If you’re picturing strolling down the Champs-Élysées, or sipping ouzo in a Greek café, allow our trainees to put you straight: “Lawyers abroad work extraordinarily hard,” a source who’d been to Athens found. As a trainee overseas, you typically get a “lot more responsibility. The teams are smaller than in London so there’s more substantive work.” A source arrived to find things “very, very busy. Pre-Christmas always is; add the overseas factor and it gets a bit manic at times.”Greece was one of the most popular destinations: “For a trainee, Athens is the best place to go. You’re left to deal with things on your own, but I’ve never felt like I didn’t have the support or guidance I needed. Everyone was on top of things despite it being busy.”Trainees were similarly hectic in Singapore, working 18-hour days for two weeks running on a “huge deal involving banks around the world. So many parties, so many documents…”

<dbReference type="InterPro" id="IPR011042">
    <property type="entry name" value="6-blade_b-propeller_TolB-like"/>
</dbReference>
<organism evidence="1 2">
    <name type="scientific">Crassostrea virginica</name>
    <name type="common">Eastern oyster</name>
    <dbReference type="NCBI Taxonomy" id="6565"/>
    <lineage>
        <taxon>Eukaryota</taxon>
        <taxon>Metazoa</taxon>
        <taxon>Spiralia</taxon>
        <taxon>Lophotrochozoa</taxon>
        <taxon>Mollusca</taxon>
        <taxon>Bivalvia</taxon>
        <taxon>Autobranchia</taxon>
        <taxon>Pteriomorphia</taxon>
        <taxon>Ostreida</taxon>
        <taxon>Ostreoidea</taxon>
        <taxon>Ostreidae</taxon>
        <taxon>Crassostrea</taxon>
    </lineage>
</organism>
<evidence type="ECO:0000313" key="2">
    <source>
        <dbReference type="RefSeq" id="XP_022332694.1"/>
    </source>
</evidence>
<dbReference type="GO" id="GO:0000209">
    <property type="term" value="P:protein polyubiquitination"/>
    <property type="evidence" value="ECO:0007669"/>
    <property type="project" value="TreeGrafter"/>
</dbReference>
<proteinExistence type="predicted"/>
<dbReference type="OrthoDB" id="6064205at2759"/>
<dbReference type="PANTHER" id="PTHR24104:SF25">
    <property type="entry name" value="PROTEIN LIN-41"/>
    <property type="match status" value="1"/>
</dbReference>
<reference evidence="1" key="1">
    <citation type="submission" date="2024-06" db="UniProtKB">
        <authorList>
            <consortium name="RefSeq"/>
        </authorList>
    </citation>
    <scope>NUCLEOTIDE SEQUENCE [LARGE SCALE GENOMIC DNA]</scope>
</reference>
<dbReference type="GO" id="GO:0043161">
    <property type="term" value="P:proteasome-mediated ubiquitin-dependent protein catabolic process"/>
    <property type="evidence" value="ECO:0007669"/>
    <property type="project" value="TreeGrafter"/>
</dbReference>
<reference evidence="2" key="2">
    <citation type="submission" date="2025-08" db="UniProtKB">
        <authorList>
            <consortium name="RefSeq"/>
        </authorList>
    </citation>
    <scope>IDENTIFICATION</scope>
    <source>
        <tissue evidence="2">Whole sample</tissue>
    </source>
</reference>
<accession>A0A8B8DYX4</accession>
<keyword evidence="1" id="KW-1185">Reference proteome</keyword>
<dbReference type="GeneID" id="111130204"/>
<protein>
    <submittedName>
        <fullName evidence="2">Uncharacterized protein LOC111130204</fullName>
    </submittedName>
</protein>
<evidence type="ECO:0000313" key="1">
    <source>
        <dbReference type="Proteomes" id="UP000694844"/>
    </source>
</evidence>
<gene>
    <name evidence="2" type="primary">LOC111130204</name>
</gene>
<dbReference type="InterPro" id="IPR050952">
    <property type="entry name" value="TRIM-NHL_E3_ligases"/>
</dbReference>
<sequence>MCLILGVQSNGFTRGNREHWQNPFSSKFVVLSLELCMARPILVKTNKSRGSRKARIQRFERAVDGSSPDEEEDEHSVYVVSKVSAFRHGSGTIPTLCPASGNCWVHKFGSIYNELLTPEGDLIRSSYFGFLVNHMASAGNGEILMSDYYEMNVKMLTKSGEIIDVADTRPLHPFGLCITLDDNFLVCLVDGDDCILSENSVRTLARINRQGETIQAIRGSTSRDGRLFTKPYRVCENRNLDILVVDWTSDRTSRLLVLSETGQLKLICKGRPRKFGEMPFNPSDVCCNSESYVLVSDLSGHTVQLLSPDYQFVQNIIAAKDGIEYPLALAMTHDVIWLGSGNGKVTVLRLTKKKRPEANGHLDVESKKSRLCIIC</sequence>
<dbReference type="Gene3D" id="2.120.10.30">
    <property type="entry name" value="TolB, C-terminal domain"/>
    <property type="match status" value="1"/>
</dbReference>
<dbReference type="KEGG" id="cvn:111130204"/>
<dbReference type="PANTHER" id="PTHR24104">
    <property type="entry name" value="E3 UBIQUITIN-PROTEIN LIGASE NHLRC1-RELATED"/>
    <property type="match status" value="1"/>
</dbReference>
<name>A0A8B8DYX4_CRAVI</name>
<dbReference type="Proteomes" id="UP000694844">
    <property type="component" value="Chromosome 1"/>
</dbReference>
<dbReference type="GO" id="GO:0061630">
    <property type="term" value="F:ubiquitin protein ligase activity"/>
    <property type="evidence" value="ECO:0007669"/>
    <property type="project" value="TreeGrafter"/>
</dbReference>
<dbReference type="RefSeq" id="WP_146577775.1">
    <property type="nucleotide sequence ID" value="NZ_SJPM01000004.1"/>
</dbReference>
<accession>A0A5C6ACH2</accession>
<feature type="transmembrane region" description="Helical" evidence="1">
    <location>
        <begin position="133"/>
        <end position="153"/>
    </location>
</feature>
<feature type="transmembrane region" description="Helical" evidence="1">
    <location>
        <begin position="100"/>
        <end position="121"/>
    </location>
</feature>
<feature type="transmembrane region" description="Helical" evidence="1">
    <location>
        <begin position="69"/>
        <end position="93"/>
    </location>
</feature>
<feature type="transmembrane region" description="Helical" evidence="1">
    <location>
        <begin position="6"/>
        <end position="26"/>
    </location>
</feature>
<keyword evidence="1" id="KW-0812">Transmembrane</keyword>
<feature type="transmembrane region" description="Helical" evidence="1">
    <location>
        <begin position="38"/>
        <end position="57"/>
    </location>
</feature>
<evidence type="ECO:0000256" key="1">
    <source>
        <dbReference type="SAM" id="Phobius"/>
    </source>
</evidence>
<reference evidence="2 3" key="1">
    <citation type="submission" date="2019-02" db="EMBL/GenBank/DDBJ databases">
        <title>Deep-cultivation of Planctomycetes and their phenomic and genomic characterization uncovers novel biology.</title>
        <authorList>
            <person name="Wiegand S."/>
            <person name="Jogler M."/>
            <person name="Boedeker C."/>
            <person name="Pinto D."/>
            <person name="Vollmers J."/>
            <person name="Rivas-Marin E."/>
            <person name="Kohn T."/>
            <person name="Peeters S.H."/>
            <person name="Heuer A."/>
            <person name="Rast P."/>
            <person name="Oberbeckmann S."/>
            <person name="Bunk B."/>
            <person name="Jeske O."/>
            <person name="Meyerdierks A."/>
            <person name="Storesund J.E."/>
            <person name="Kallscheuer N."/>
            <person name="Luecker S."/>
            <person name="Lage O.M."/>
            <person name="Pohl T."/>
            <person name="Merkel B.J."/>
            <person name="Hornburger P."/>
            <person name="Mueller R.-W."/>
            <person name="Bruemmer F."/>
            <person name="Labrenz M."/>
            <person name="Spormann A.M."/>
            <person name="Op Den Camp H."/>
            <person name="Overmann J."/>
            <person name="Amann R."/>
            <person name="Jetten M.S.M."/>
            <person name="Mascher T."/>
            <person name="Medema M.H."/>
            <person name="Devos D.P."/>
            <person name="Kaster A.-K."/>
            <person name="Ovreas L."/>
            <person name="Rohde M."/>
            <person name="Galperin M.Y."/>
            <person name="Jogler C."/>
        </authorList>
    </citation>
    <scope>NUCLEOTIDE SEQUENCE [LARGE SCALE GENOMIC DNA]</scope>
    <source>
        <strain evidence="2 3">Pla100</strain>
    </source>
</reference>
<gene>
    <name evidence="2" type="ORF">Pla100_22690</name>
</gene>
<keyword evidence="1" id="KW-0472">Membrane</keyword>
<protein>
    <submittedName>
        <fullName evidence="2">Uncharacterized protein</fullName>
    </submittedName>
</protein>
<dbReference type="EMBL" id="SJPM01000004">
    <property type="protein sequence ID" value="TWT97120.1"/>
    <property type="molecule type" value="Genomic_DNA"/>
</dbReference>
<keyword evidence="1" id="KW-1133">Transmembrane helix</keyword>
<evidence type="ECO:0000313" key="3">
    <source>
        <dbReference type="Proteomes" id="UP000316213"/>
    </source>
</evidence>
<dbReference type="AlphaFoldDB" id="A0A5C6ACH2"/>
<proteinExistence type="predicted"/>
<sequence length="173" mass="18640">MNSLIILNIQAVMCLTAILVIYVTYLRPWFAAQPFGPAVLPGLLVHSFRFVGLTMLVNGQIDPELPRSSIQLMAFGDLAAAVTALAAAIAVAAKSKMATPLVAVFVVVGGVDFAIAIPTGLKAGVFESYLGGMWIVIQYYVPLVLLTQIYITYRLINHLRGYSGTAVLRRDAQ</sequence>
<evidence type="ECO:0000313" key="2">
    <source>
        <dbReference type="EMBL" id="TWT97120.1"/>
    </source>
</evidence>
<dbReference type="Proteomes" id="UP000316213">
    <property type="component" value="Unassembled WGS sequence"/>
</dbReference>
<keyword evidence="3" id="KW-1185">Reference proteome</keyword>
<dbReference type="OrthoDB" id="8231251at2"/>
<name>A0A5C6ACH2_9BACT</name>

Back in London, each seat comes with its own cultural quirks according to our sources. “The culture does differ between departments”– projects is perhaps most notable for “having a beer fridge they open on a Friday,”marking the group out as one of the most sociable. Team real estate got good reports from trainees; one dubbed them “incredibly friendly. I had department drinks in my first week; the people all make an effort to get to know you.”Pinning down a universal WFW vibe was harder, though we heard that “any negative press about the firm’s culture”is totally wide of the mark. “People are friendly. Normal,” trainees agreed. “I’ve never really noticed anything strikingly bad.”